The Unpleasantness At The Bellona Club
Dorothy L. Sayers
As November 11 approached, I found myself thinking of a murder which happened on that very day. Not in real life, but in the Dorothy L. Sayers' Peter Wimsey mystery called The Unpleasantness At The Bellona Club. The "unpleasantness" refers to death in that wonderfully understated British way.
The gist of this story is that a very old man is found dead at the Bellona Club. It is not surprising at his age, but details begin to surface about his estranged sister's death on the same day. It must be found out which one died first because of a will. Did they both die on the 11th? And was there foul play?
The book is not only a mystery, but also is about the young men who happened not to be killed in World War One. It was interesting to read their take on the activities on the 11th, ten years after the war had ended.
All this remembrance-day [not capitalized in that time, I guess] business gets on your nerves, don't it? It's my belief most of us would be only too happy to chuck these community hysterics if the beastly newspapers didn't run it for all it's worth.
What's the damn good of it, Wimsey? A man goes and fights for his country, gets his inside gassed out, and loses his job, and all they give him is the privilege of marching past the Cenotaph once a year and paying four shillings in the pound income-tax.
And this description of a veteran:
George had been very nervy and jumpy, and had started "muttering" again. These had been a form of shell-shock, and they had generally ended in his going off and wandering about in a distraught manner for several days, sometimes with partial and occasionally with complete temporary loss of memory.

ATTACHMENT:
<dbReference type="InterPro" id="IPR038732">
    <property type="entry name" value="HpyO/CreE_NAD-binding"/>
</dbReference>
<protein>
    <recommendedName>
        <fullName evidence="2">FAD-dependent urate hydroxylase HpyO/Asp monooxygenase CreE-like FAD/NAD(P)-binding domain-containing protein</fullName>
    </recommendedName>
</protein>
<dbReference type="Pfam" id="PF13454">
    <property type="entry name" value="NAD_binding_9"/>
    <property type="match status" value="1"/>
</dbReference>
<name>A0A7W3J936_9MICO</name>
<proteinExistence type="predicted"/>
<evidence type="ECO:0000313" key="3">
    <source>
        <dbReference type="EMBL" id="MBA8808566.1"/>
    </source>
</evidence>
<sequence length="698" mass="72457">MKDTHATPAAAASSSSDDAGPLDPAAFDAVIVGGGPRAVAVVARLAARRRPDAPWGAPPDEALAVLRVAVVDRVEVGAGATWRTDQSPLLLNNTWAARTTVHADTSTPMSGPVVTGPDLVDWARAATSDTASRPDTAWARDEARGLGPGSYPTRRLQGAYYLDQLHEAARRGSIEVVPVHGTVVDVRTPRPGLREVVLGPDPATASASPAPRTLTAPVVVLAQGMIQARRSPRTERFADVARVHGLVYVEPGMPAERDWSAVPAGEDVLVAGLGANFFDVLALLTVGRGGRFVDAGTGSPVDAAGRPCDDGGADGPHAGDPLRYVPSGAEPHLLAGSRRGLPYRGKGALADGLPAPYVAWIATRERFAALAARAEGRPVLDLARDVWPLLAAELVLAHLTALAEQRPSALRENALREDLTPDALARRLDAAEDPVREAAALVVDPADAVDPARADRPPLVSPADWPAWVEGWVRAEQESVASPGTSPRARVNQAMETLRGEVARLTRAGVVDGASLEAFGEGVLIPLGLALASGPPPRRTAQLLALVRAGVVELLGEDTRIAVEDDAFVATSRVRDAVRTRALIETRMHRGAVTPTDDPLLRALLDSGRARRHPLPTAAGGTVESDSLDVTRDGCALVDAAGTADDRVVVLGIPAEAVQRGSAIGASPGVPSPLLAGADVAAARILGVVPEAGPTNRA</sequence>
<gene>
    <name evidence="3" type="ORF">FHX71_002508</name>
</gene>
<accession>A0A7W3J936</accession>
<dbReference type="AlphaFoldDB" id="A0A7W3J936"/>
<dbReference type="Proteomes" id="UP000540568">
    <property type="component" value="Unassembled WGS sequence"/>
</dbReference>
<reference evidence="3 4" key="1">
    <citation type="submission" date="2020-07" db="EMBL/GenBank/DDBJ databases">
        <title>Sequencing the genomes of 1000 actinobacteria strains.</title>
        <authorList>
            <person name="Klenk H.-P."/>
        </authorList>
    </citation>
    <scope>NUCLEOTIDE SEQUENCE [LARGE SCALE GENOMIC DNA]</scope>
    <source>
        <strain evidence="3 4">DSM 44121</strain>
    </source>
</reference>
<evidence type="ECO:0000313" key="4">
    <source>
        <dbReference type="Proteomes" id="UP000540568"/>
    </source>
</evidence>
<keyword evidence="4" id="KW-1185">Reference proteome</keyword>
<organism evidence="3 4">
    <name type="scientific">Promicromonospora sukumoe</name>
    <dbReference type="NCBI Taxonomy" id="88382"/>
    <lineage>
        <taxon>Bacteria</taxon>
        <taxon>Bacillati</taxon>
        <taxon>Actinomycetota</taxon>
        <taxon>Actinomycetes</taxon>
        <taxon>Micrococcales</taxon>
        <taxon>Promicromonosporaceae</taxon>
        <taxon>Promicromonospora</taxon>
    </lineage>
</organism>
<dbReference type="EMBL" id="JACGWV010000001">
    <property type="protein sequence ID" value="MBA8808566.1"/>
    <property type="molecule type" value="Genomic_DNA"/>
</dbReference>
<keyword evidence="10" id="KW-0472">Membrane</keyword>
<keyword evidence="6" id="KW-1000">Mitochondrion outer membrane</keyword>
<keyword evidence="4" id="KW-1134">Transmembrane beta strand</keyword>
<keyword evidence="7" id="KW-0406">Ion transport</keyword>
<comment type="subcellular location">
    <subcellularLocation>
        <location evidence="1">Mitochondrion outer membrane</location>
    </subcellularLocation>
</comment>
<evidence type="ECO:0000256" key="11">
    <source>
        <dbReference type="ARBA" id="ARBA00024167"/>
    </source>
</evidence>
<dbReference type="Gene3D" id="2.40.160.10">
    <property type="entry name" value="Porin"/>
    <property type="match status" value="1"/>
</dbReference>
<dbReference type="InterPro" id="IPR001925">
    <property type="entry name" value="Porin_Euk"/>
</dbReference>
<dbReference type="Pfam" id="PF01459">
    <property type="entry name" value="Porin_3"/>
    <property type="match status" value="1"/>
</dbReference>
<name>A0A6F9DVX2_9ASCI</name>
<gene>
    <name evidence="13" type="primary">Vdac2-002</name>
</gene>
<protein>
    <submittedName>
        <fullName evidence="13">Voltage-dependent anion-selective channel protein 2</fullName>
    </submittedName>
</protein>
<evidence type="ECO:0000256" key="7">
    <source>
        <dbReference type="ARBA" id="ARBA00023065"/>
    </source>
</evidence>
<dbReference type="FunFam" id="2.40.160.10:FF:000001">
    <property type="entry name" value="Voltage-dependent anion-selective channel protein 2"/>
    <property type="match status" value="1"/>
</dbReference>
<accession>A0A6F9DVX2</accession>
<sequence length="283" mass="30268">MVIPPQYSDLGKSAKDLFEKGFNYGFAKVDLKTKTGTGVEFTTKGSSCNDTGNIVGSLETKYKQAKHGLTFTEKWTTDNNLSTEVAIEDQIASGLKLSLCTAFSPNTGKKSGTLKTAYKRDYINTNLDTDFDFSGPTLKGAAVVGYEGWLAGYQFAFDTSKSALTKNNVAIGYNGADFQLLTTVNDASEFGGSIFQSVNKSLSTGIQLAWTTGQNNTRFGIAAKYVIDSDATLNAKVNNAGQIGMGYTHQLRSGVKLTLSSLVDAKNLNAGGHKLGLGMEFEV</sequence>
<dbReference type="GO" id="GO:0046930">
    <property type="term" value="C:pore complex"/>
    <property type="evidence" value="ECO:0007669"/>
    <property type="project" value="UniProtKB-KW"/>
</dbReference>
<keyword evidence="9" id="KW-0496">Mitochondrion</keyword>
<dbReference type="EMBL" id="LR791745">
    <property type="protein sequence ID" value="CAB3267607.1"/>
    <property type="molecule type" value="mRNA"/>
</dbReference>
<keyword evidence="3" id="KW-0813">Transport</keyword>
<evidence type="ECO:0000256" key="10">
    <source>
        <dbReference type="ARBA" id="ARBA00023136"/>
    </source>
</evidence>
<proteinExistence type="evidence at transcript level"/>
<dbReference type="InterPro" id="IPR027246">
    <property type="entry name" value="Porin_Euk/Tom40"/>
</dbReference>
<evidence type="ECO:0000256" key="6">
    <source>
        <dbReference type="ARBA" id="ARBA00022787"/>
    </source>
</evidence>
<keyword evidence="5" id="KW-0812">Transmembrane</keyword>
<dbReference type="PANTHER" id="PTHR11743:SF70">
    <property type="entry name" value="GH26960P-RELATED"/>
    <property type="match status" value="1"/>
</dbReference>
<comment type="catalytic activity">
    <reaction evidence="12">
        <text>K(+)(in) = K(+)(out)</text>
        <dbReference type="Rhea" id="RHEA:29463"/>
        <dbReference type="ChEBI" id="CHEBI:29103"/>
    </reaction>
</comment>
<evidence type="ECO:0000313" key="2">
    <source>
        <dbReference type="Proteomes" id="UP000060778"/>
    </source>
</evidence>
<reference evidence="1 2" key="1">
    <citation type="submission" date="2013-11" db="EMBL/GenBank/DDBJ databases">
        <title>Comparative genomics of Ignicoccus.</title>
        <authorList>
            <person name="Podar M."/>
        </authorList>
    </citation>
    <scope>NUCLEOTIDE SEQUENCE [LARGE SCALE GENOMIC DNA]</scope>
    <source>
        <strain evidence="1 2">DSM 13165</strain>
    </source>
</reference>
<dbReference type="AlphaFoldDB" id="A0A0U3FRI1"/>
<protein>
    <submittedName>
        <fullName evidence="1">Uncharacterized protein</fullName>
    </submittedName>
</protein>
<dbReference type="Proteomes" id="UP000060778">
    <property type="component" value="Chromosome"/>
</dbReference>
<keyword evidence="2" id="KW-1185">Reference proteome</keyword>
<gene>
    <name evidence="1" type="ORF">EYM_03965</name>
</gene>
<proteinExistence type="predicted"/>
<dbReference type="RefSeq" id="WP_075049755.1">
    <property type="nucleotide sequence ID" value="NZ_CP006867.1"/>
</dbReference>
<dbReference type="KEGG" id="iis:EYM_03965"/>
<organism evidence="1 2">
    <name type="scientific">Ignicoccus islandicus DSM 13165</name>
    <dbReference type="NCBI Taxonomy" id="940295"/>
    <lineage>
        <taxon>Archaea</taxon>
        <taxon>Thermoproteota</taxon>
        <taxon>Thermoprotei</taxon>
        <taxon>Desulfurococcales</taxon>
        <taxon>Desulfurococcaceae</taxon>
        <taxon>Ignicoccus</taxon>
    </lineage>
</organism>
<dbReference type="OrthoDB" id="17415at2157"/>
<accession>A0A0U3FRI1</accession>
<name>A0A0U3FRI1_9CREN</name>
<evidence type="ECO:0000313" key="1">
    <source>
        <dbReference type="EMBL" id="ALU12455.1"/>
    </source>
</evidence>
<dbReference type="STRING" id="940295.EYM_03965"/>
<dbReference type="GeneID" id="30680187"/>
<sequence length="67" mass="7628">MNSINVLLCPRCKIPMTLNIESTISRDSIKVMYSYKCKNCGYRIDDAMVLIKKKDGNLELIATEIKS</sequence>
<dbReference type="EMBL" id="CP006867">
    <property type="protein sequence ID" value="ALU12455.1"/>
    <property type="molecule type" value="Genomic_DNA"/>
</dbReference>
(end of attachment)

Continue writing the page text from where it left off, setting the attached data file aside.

Dorothy Leigh Sayers is a very clear writer. So often a mystery has tons of characters, and I am always going back to see just who someone is. Not in her books. The reader remembers who everyone is, and what is going on, and Sayers even has Lord Peter occasionally reminding us by talking over the situation with someone. The book is, in fact, mostly conversation, with little description.
There were a couple parts that really reminded me that this was 1928, not 2007. There is mention of a "telephone-cabinet" so that people could have private conversations. Remember those? Now, people are talking on their cell phones everywhere and don't seem to care a whit that the rest of us hear every word (and wish we didn't have to). And get this! In the morning a doctor is having a whisky and soda. Can you imagine there being liquor on your doctor's breath?!
And I must share what Lord Peter says about reading:
Don't know what I should do without books. Fact, I always wonder what people did in the old days. Just think of it. All sorts of bother goin' on - matrimonial rows and love-affairs - prodigal sons and servants and worries - and no books to turn to. I have to fall back on books for my escape.
I have read most of the Wimsey books, but this was the first time I've read The Unpleasantness at the Bellona Club, though I have seen the television production with the absolutely perfect Ian Carmichael in the role of Lord Peter. It was fun reading the book during the appropriate time period. The story flows, the characters are well-drawn and interesting, and the mystery is just right. I lived happily in one of my favorite time periods, with my favorite detective until the end of the book. A lovely reading experience.